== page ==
Three Preventive Backup and Restore Measures for MSP Success
Scheduling your image and file backups across your environment is only the first step to a successful backup and disaster recovery strategy. You’ll not only need to make sure all your backup plans are completing properly, but you’ll also need to make sure you can restore needed data and image new servers within the restore time objectives for your business. Remember, nobody cares about successful backups if you can’t restore.
Let’s review three preventative measures you can implement today to help ensure an efficient backup and restore process that leaves you with happy customers.
1. Are your backup jobs running correctly?
Everyone knows that backup is a set-it-and-forget-it type of IT activity. But that doesn’t mean it’s a hands-off operation after initial setup. What it does mean is that the level of administration required to ensure a successful implementation may be much lower than other IT activities. With that in mind, it’s a good idea to check your backups to ensure they are running without incident and in the time required.
Depending on your backup software, this may be easily done with built-in notifications that let know when something has not completed according to specifications, or it could be that you visit a backup monitoring screen periodically to see if there were issues. More likely, a combination of the two. Once you know about an issue, you’re in a position to address it. The last thing you want to happen is a request for a restore that cannot be fulfilled because backups were not running on the computer in question.
The important things to check are:
- Are your backup jobs running? An offline computer may not generate any notifications, so you need to know when a computer is offline
- Are your backup jobs completing without error? If not, you need to investigate why and remediate as quickly as possible
- Are your backup jobs completing within the scheduled time? If not, you may be impacting network and broadband activity during times you’d prefer were free of that activity
- Is your backup storage utilization within estimates? If you pay for cloud storage by the GB, you want to make sure you’re using what you expected to avoid higher storage costs (for you and your customers)
2. Can you restore a server image within your SLAs?
If a server crashes, physical or virtual, you may not have time to manually set up a new server, install needed software, and restore needed files. If your SLAs (service level agreements) with customers require a faster recovery process, then you’re likely running image-level backups to protect entire server volumes (operating system, installed software, and user files/databases). And if you do not have a duplicate physical server on standby, you probably need to restore to a virtual environment (VMware, Hyper-V, or the cloud). But understanding how long this process will take is imperative if you have SLAs in place. And the best way to do that is to perform test restores of entire images.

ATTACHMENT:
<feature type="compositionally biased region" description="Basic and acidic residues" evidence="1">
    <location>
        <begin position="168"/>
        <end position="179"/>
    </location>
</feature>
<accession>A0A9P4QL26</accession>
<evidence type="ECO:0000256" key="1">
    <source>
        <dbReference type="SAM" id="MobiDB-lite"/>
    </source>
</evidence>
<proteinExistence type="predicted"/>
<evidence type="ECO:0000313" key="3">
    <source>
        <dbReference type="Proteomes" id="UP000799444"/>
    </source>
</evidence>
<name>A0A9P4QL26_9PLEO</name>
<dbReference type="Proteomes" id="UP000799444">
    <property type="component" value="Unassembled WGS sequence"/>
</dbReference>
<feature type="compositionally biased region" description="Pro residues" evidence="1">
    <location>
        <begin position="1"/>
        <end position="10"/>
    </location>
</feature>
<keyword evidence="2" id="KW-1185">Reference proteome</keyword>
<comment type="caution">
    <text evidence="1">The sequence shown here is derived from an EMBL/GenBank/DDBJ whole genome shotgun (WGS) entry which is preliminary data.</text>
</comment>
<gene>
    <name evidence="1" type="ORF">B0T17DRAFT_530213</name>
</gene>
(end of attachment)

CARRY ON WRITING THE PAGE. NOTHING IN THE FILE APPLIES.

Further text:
If you’re adhering to the 3:2:1 backup principle, then you have options to restore from local disk or from the cloud. Consider testing all the restore scenarios applicable to your business, which may include:
- Local restore to a local physical or virtual server
- Cloud restore to a cloud VM
- Cloud restore to a local physical or virtual server
The restore times will vary by restore scenario, but they provide invaluable information. Once you know the restore times, this information can be clearly communicated to customers. We recommend you test the applicable restore scenarios periodically. Even quarterly tests will provide enough information to set everyone’s expectations. There’s also another benefit: If restores are taking longer than needed, you can examine alternate backup locations and restore types to see if they better meet your SLAs.
3. Can you meet your restore point objectives and retention policies?
This is something you likely discussed during initial backup setup, but it’s worth revisiting periodically. Your RPOs (restore point objectives) determine how much data a customer is willing to lose and your retention policies determine how far back that data can be restored. The lower the RPO, the more aggressive the backup schedule. The longer the retention, the more backup data is kept in storage. There are costs to both.
Most times this is a negotiation with the customer. But there might be drivers, like compliance and government regulations that change required retention policies, business changes that require lower RPOs or that deleted files remain in backup storage for a specified amount of time. To ensure your customers remain happy, you should review the backup jobs and retention policies a couple times a year to ensure everyone is in agreement and understands how much data could be lost (worst case scenario) and how far back data can be restored from backup storage.
Simple monitoring and testing your backup and restores is key to setting expectations for both the business and customers. If you’ve done your testing and you know what customers need, you’ll be in a perfect position to provide the needed services that meet customer needs.